Save Our Scares
5 Apr 2023

Most snobs have fancy backgrounds and a lot of classical training to arrive at their elitist viewpoints. Not me. I earned my snobbery the old fashioned way – yessir. Grew up poor, walked barefoot, butt-naked in the snow, uphill both ways, to the VHS store and back.

There I picked out little lifelines of escape. Those video tapes were my way to a world far away from where I was – and I loved the movies, LOVED them in a way that might have been a little unhealthy, loved them like a Montague loved a Capulet.

And I watched them and loved them for the sheer wonder of the movies.

Nothing pinky-in-the-air. No deep discussions about French New Wave or existential angst in postmodern cinema or any of that hoity toity crap – I loved movies for the honest, blue collar reasons people all over the world love movies. I love the stories. I love the thrills. I love them for what they are, on their own terms. I suspend disbelief and go along for the ride and as an audience member I am perhaps one of the most forgiving persons on planet earth. Go for it, make your movie, with the budget you have and the skills you managed to get – I won’t stand in your way.

Horror – a special place in my cold dead heart. There was something extra special about the videos I wasn’t supposed to watch. Consequences be damned, and the best horror flicks are worth a couple of sleepless nights or nightmares. Hell, Jaws gave me an actual phobia of sharks I haven’t managed to shake to this day (as in I won’t go into a swimming pool alone because I ‘see’ sharks).

Freddy Krueger and myself were on first name bases. Nightmare on Elm Street 2’s homoerotic themes somehow slipped past the Apartheid censors and I even discovered some things about myself while watching the scary stuff.

So understand that what I’m about to say comes from the place of a real fan.

And I am fond of all the subgenres. I love the slashers, the supernatural, the gothic… I can enjoy The Woman In Black as much as I do Hostel or Misery or The Shining or The Curse or Visiting Hours or Child’s Play or Aliens. I respect the rules of Suspense as laid out by Hitchcock but I don’t mind a gorefest indulgence the likes of the Texas Chainsaw Massacre. A lot goes, and horror has a lot going for it.

Thing is – everything does not go.

I notice increasingly that horror films devolve. It starts of all spooky and then the villain stops being scary and becomes more like a fantasy monster. Once the horror is revealed and the rules of the bad creature is explained – modern movies stop being horror movies and they become fantasy films. The baddies become marvel villains in bad fear-drag, to be fought and defeated as if they suddenly were just bad guys in outfits.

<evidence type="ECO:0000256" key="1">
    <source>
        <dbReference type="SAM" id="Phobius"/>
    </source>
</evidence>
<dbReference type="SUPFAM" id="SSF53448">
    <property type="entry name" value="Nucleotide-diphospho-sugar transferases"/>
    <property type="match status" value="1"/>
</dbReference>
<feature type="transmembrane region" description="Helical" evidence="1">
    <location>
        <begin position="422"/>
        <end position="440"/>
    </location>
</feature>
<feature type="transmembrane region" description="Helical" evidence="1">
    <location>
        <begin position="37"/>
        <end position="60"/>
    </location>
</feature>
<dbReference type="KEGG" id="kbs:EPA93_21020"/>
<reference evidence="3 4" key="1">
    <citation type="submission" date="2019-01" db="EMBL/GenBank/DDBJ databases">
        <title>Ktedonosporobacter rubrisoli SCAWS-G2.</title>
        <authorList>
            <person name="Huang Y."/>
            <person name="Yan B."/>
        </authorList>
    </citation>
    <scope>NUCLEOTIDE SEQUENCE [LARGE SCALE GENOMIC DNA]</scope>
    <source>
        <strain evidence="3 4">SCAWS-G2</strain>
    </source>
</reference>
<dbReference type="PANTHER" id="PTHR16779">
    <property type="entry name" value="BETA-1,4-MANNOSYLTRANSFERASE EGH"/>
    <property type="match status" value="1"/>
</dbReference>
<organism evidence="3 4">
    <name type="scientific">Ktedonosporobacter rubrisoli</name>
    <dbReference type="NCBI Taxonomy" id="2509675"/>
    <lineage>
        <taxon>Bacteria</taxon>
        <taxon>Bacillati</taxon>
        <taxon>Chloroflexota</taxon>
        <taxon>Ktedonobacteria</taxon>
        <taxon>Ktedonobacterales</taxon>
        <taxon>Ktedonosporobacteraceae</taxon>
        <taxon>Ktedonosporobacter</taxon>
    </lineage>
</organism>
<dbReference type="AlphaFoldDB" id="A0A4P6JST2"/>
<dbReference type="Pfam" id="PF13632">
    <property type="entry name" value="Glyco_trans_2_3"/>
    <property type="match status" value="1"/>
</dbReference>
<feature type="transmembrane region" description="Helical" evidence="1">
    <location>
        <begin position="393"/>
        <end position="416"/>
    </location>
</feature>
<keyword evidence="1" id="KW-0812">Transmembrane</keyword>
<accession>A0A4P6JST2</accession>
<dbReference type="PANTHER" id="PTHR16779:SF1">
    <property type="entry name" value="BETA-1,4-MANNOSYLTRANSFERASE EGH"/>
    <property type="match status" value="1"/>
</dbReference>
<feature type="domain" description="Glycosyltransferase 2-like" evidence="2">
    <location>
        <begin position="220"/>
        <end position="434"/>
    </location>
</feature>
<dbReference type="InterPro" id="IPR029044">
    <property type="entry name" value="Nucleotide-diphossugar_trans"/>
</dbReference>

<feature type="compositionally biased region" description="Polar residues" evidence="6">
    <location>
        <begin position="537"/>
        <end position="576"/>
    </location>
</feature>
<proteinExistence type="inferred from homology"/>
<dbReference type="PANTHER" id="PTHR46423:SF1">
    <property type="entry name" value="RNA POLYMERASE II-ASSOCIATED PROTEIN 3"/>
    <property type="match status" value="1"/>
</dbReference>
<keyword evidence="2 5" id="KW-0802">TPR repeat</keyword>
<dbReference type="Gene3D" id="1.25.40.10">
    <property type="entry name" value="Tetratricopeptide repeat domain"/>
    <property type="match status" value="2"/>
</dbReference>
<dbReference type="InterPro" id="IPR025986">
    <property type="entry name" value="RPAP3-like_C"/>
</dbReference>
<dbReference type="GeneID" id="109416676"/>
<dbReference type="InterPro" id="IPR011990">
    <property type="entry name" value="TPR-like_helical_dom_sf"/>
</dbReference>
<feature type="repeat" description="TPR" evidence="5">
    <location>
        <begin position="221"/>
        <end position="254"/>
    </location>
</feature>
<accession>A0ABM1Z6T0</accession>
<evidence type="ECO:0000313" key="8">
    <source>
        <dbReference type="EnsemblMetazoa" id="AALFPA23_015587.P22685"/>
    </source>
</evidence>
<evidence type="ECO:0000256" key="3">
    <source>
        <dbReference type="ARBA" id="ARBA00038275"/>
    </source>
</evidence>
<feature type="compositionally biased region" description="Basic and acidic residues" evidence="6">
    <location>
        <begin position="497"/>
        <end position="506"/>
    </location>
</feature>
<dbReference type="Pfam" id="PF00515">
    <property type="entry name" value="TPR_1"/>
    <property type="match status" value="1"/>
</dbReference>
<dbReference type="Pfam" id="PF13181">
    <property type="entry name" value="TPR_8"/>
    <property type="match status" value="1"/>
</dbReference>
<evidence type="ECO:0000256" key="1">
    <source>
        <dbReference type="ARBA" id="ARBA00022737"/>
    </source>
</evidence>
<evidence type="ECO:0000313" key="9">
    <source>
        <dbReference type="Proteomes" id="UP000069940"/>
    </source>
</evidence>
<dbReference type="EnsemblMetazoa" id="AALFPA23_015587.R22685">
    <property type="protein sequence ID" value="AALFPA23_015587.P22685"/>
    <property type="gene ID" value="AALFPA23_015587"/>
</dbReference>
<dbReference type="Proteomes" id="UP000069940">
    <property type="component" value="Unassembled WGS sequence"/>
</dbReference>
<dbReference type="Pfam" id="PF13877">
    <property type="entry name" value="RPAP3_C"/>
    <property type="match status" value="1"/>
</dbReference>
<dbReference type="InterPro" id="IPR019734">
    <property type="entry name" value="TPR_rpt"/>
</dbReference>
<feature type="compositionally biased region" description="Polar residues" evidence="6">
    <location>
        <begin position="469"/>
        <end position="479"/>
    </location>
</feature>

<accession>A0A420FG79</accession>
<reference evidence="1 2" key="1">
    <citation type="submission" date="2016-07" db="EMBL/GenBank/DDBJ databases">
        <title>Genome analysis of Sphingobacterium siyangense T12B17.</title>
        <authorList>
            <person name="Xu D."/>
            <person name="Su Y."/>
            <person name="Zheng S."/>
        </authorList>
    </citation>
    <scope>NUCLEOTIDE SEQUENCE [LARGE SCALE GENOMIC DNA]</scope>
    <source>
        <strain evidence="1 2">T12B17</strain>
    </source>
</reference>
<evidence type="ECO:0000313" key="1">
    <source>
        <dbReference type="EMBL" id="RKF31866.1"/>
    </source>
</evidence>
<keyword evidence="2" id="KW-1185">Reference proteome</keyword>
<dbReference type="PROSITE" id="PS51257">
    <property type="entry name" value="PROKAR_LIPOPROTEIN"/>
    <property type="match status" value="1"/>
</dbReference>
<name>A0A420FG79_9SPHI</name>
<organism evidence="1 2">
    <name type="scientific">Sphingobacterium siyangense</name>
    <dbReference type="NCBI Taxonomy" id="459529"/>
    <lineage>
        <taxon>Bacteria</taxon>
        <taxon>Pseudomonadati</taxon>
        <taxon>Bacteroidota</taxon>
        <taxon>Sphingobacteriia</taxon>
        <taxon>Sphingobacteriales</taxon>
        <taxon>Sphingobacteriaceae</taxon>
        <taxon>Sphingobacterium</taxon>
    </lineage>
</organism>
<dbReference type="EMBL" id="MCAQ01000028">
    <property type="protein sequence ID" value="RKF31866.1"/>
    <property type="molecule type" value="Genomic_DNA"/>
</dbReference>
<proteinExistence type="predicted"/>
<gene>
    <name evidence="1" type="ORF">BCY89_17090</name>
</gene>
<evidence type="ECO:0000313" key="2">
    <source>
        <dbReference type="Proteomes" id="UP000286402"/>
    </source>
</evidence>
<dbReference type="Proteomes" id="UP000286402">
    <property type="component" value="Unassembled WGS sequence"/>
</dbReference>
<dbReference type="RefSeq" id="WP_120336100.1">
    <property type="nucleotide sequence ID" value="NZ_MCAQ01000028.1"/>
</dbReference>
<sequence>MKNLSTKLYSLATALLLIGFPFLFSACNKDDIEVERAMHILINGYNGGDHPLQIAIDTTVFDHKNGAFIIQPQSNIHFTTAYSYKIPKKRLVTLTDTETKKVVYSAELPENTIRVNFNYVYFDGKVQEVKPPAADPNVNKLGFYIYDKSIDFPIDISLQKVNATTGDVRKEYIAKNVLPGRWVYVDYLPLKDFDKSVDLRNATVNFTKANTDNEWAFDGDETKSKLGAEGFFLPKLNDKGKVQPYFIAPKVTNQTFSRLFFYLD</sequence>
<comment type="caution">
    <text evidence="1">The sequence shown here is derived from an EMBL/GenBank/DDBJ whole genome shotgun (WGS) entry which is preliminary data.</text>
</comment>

(I don’t mind superheroes either, btw, although it might be nice if every couple of hundred years someone in Hollywood dared to think of, I don’t know, something original. Wouldn’t want anyone in the writer’s room to break a sweat, God forbid, or anyone in the business to, gulp, take risks, but it might be nice to get a new character or story just every now and then. You can still churn out Spiderman 972 and Batman, but this time darker… Just every ten or so flicks might be nice to pretend that Save The Cat is not the Gospel. Screw it, do it for kicks, see what happens. But I digress.)

Back in horror land – you leave the theatre feeling like you’ve just watched an action-packed tale of a group of teenage beast-slayers having vanquished some mythical creature. A fine feeling worthy of its own merits, but NOT. A. HORROR. FILM.

No sir…

In my day, you were scared to get up to switch on the light when the flick was done.

It was a struggle to walk home from the cinema, late at night, with that sense that the evil could have survived, and crawled out of the screen somehow, and was waiting for you around that particularly dark corner between the supermarket and the church down 14th street.

Those were horror films.

This modern stuff? Most of it is Barbie. Plastic. Celluloid.

One last whine and then I’ll let you get on with resuming to reward bad behaviour and lack of respect for you as an audience member by buying tickets to the nonsense they serve up to you…

The Exorcist was a great movie. Very good flick. It must have scared the hell out of its first audiences. Sure scared me. It was fantastic.

The Exorcism genre – however – is rubbish. It should have been left at The Exorcist (not 2 or 3 either, just the original). Every single possession film since has ripped off not only the premise but the very aesthetic of The Exorcist, and it was already tired by the eighties.

Please stop it.

Also, some things are just too much of a stretch. Given what we know – and with love and respect to every individual and freedom of conscience and no judgement whatsoever for any affiliations you personally may or may not have – we can buy that there are dark forces, and devils, and even that they can manifest in physical form, and directly interact with the living, and even take control of victims. Sure, why not, suspension of disbelief, it’s a horror flick, why not. But the pretence that the Roman Catholic Church has the moral authority to fix the problem seems a bit of a stretch, no? What with the treaties with fascists and anti-Semitism and conversions by the sword and international bank shenanigans and kiddie touching and stuff… if I was a bad spirit with a victim in my clutches, you sending me a priest might make me jealous, not scared. Hashtag just sayin.

Every story has NOT been told. New things CAN be created. Stop settling for people selling you less.

And stop packaging fluffy puffed up action-fantasies like they are horrors.

As you were.